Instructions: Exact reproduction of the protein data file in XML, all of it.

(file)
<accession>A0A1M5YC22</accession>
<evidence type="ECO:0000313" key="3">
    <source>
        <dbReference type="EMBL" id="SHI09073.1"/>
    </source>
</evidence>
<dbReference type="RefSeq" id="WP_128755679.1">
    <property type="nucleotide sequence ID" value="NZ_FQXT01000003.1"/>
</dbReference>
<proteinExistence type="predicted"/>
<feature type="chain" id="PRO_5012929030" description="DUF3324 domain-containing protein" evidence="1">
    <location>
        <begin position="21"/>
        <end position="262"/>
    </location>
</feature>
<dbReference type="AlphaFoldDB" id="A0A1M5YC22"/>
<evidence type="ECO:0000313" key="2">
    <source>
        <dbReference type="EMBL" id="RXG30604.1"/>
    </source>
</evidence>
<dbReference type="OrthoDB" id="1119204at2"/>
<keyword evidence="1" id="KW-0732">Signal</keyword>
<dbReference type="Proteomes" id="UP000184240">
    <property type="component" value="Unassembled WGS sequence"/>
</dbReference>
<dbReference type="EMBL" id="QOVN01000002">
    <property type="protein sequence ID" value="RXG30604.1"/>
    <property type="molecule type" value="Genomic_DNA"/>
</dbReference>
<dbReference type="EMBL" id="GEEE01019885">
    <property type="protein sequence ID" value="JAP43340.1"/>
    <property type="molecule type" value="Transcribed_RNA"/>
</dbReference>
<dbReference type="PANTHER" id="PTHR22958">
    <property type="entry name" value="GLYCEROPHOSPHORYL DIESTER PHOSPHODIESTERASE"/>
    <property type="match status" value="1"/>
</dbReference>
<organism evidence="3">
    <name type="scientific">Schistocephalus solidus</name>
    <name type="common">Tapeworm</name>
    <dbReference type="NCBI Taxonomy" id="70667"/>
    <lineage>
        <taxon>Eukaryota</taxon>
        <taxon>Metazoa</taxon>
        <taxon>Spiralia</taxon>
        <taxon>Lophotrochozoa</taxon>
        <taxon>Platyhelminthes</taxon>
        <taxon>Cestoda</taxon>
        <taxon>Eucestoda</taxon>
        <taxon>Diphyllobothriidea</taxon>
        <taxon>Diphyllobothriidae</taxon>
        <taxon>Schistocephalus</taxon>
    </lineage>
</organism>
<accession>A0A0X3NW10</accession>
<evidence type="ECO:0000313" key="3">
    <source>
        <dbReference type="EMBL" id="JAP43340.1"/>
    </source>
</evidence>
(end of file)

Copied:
<accession>A0A1M5YC22</accession>
<evidence type="ECO:0000313" key="3">
    <source>
        <dbReference type="EMBL" id="SHI09073.1"/>
    </source>
</evidence>
<dbReference type="RefSeq" id="WP_128755679.1">
    <property type="nucleotide sequence ID" value="NZ_FQXT01000003.1"/>
</dbReference>
<proteinExistence type="predicted"/>
<feature type="chain" id="PRO_5012929030" description="DUF3324 domain-containing protein" evidence="1">
    <location>
        <begin position="21"/>
        <end position="262"/>
    </location>
</feature>
<dbReference type="AlphaFoldDB" id="A0A1M5YC22"/>
<evidence type="ECO:0000313" key="2">
    <source>
        <dbReference type="EMBL" id="RXG30604.1"/>
    </source>
</evidence>
<dbReference type="OrthoDB" id="1119204at2"/>
<keyword evidence="1" id="KW-0732">Signal</keyword>
<dbReference type="Proteomes" id="UP000184240">
    <property type="component" value="Unassembled WGS sequence"/>
</dbReference>
<dbReference type="EMBL" id="QOVN01000002">
    <property type="protein sequence ID" value="RXG30604.1"/>
    <property type="molecule type" value="Genomic_DNA"/>
</dbReference>
<dbReference type="EMBL" id="GEEE01019885">
    <property type="protein sequence ID" value="JAP43340.1"/>
    <property type="molecule type" value="Transcribed_RNA"/>
</dbReference>
<dbReference type="PANTHER" id="PTHR22958">
    <property type="entry name" value="GLYCEROPHOSPHORYL DIESTER PHOSPHODIESTERASE"/>
    <property type="match status" value="1"/>
</dbReference>
<organism evidence="3">
    <name type="scientific">Schistocephalus solidus</name>
    <name type="common">Tapeworm</name>
    <dbReference type="NCBI Taxonomy" id="70667"/>
    <lineage>
        <taxon>Eukaryota</taxon>
        <taxon>Metazoa</taxon>
        <taxon>Spiralia</taxon>
        <taxon>Lophotrochozoa</taxon>
        <taxon>Platyhelminthes</taxon>
        <taxon>Cestoda</taxon>
        <taxon>Eucestoda</taxon>
        <taxon>Diphyllobothriidea</taxon>
        <taxon>Diphyllobothriidae</taxon>
        <taxon>Schistocephalus</taxon>
    </lineage>
</organism>
<accession>A0A0X3NW10</accession>
<evidence type="ECO:0000313" key="3">
    <source>
        <dbReference type="EMBL" id="JAP43340.1"/>
    </source>
</evidence>